Ethical Leadership: The story of John Rowe

Plenty of schools are named for the donors that provide pivotal financial support. Rowe-Clark Math & Science Academy, the Exelon campus of the Noble Network of Charter Schools in Chicago, certainly benefits from the investments the Rowe and Clark families have so generously given. Additional support has been provided by Exelon Corp., where John Rowe served as the energy company’s chairman and CEO. Money matters: it can make a huge difference to the quality of education a school provides.

But not many schools can claim the kind of hands-on dedication that Rowe gives to the local public school that bears his name. It’s these other ways he leads that make him a model of the ethical leadership we work to instill in our students.

“John’s commitment to education is inspiring,” says Brenda Cora, principal of Rowe-Clark Math & Science Academy. “Every year, for the last 10 years, he returns to Rowe-Clark and gets just as excited as our staff to meet our newest Masai Lions. John is not someone who supports us from the sidelines.”

Cora describes John’s decision to come in and teach “Dubois Society,” a history book club he co-leads with the school’s AP U.S. History teacher.

“Every year he shows humility and thoughtfulness, taking feedback on how to become a better teacher,” she says.

But for John, it goes beyond donations and classroom teaching. He keeps in touch with students after high school and lends himself to be their mentor. One such mentee, Lissette Ayvar, a Rowe-Clark 2011 graduate, told me she can’t speak about Mr. Rowe without including Mrs. Rowe.

“They’re a power couple,” she insists. Lissette graduated from the Illinois Institute of Technology in 2015 with a B.S. in Engineering Management. She currently works in sales at Christopher Glass & Aluminum.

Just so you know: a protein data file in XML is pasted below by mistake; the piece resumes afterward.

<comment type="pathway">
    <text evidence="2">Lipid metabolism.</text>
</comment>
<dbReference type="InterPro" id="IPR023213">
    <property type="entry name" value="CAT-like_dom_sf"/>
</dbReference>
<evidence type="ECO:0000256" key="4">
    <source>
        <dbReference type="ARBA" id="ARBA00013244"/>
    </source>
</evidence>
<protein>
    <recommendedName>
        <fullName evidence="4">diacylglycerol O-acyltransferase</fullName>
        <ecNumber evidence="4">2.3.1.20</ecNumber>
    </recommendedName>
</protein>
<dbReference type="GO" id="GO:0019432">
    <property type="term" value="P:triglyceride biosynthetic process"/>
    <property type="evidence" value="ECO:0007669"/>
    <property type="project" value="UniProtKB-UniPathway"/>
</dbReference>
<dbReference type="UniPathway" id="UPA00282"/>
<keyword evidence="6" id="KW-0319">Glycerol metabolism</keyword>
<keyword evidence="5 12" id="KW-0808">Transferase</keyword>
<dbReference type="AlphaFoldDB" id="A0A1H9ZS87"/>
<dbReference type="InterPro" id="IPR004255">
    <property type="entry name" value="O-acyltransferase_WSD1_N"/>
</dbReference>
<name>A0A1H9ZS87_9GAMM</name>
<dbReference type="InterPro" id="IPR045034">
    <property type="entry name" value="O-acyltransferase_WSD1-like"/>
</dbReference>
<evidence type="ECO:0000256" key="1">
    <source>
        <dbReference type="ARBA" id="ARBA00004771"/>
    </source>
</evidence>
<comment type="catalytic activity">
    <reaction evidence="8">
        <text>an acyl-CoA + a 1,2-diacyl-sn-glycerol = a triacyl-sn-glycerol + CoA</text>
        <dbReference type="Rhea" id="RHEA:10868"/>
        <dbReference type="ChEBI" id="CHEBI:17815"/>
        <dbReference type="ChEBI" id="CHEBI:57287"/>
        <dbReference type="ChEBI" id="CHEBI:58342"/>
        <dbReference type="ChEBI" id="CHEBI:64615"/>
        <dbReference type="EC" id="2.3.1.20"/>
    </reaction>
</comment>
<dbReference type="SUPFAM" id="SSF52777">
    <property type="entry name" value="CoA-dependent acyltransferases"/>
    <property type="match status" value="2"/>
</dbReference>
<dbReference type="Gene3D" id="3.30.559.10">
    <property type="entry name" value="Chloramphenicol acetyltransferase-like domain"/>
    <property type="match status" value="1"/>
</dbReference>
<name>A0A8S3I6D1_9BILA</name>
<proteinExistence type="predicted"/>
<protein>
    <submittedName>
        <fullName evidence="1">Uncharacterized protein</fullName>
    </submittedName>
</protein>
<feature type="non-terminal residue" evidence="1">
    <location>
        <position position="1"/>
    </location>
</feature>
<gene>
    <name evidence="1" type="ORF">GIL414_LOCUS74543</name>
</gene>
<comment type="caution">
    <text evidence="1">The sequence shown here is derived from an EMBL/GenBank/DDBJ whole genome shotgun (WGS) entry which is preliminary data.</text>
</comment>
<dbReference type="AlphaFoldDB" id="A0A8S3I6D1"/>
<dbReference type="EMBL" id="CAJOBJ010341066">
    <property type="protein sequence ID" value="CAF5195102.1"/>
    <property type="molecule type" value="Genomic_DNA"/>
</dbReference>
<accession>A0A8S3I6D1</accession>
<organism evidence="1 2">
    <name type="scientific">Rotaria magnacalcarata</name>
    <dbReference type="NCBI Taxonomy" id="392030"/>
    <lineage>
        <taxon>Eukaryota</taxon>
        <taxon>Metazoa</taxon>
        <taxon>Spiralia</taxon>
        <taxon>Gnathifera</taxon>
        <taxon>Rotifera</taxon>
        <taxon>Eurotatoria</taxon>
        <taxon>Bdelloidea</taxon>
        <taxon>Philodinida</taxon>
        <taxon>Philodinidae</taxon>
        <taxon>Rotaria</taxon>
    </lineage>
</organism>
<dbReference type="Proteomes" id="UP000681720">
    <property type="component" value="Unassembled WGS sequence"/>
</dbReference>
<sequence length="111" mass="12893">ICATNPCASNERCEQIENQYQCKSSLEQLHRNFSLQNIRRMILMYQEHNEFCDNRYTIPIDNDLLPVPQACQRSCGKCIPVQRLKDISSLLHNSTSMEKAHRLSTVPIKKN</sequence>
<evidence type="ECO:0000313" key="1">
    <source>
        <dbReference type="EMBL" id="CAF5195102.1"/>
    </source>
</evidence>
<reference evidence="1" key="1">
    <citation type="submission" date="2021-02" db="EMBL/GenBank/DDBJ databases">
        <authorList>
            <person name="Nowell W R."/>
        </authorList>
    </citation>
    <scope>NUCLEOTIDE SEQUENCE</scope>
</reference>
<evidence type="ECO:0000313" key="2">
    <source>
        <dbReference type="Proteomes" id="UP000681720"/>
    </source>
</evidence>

“Ten years after first meeting them,” Lissette relates, “they still check in to see how I’m doing, or to meet up for dinner. I’ve gotten this far in my education and career because of their scholarships, guidance and love. They are the most selfless, committed, caring leaders I know.”

Mike and Tonya Milke started the first Noble Network school in the early days of Chicago chartering, not long after Kim Day and I founded Perspectives Charter Schools. We were all Chicago Public Schools teachers with a great hunger to give students the complete education they needed — education of the mind and the heart. We’ve learned so much since then, from so many who have supported us, our schools and our students.

But Mike tells me that, of all their supporters, John and Jeanne Rowe stand out.

“Their commitment to the Rowe-Clark campus and students is unmatched in our experience with donors and community leaders,” he says. “Their leadership was vital in helping Rowe-Clark grow into an oasis of education for so many students.”

Mike shared with me how heartwarming it is to see John teach, learn students’ names, and take a real interest in students’ college paths. “The most impressive part of John’s contribution to Rowe-Clark, the Noble Network, and education in Chicago is how personal it is for him.”

Being an ethical leader is about making it personal. In my work helping to lead Perspectives, I hope to inspire our teachers and students, and in turn I seek inspiration and renewal from other leaders like John Rowe. When I feel challenged to make time for the one-on-one moments that matter most, in the face of pressures to keep our schools excelling, I think of John. I think of him teaching history to high schoolers, learning their names, mentoring them as they tackle college and taking feedback to heart.

Rowe-Clark’s principal tells me she has personally learned a lot about being a visible and connected leader from John.

“Having such an involved donor encourages and reminds me to lead from the front,” Cora says. “I’m blessed and grateful to be able to call John Rowe my mentor and friend, and our school could not be the amazing place it is if it were not for him.”

John and Jeanne Rowe are models of ethical leadership inspiring us to make it personal as we invest of ourselves, not just our money, in things that matter. 

Diana Shulla-Cose is founder and president at Perspectives Charter Schools.